The Trump administration is set to harden the rules this week on those allowed to seek asylum in the United States, as it attempts to stem a wave of migration on its southern border with Mexico.
A Buttigieg campaign spokesman apologized for the use of the photo "and for the confusion it created," adding that the use of stock photos is "standard practice."
France lamented on Tuesday a U.S. decision to end a sanctions waiver related to Iran's Fordow nuclear facility, but also said it feared Tehran's latest violations of a 2015 deal could lead to serious nuclear proliferation. "We regret the decision of the United States, following Iran's resumption of enrichment on the Fordow site, to terminate an exemption that would facilitate the conduct of civilian projects on this site," foreign ministry spokeswoman Agnes von der Muhll told reporters in an online briefing. The Trump administration, which last year pulled out of the Iran nuclear deal and re-imposed sanctions on Tehran, had until Monday let the work go forward at the Fordow fuel enrichment plant by issuing waivers to sanctions that bar non-U.S. firms from dealing with the Atomic Energy Organization of Iran (AEOI).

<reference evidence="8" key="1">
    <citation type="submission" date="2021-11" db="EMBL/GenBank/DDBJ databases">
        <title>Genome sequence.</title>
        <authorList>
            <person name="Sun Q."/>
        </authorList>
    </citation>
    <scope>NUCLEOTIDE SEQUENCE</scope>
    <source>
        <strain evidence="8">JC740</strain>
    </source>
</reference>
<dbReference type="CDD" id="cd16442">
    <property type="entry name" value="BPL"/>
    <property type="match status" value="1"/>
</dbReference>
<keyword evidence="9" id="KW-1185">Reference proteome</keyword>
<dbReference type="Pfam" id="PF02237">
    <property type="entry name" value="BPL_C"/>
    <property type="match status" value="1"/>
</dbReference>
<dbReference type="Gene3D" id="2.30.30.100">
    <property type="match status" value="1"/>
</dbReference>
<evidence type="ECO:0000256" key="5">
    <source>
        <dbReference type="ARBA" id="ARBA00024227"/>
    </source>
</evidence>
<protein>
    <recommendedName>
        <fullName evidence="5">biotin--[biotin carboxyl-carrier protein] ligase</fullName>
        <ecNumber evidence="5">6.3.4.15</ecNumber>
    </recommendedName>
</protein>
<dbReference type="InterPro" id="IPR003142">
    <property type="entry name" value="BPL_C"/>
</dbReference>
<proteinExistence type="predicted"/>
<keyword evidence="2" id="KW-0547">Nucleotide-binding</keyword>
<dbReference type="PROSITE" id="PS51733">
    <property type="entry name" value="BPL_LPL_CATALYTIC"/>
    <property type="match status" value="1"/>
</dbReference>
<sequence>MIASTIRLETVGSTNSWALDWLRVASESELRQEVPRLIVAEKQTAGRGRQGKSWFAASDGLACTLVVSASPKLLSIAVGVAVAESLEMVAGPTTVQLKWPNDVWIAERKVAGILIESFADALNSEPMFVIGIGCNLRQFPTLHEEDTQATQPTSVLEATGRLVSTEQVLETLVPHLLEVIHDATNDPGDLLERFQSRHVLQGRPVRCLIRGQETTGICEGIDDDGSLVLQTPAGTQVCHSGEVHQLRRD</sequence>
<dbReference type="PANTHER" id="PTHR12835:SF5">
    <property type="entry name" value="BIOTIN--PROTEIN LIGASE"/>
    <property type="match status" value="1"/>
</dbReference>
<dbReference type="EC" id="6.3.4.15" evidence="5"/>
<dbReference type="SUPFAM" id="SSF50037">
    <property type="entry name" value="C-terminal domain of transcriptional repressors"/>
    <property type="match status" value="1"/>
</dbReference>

A powerful deterrent.
Some families of the 39 Vietnamese people found dead in a truck in Britain last month will take on steep loans from the government to repatriate their relatives' remains, they told AFP Tuesday. Vietnam's foreign ministry said they would help to bring either the ashes or the bodies of the victims back -- but that families would have to cover the cost of repatriation. Families in central Vietnam, where many of the 39 victims come from, said they were desperate to bring their loved ones back nearly four weeks after the tragedy, despite the debt they will have to take on.